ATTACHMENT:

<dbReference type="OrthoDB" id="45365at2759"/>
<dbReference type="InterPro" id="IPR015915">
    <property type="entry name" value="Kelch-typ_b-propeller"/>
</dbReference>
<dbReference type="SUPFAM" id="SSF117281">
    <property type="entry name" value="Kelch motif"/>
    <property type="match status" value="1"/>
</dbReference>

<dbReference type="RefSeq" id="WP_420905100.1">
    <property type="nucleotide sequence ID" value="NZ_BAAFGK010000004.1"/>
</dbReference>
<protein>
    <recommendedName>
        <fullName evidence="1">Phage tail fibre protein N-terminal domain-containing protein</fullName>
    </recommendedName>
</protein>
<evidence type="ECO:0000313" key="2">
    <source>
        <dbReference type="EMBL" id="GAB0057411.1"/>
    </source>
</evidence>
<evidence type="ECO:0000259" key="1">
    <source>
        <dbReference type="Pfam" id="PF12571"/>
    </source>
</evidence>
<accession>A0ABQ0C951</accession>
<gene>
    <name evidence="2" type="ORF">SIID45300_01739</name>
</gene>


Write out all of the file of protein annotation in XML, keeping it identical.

<dbReference type="OrthoDB" id="45365at2759"/>
<dbReference type="InterPro" id="IPR015915">
    <property type="entry name" value="Kelch-typ_b-propeller"/>
</dbReference>
<dbReference type="SUPFAM" id="SSF117281">
    <property type="entry name" value="Kelch motif"/>
    <property type="match status" value="1"/>
</dbReference>

<dbReference type="RefSeq" id="WP_420905100.1">
    <property type="nucleotide sequence ID" value="NZ_BAAFGK010000004.1"/>
</dbReference>
<protein>
    <recommendedName>
        <fullName evidence="1">Phage tail fibre protein N-terminal domain-containing protein</fullName>
    </recommendedName>
</protein>
<evidence type="ECO:0000313" key="2">
    <source>
        <dbReference type="EMBL" id="GAB0057411.1"/>
    </source>
</evidence>
<evidence type="ECO:0000259" key="1">
    <source>
        <dbReference type="Pfam" id="PF12571"/>
    </source>
</evidence>
<accession>A0ABQ0C951</accession>
<gene>
    <name evidence="2" type="ORF">SIID45300_01739</name>
</gene>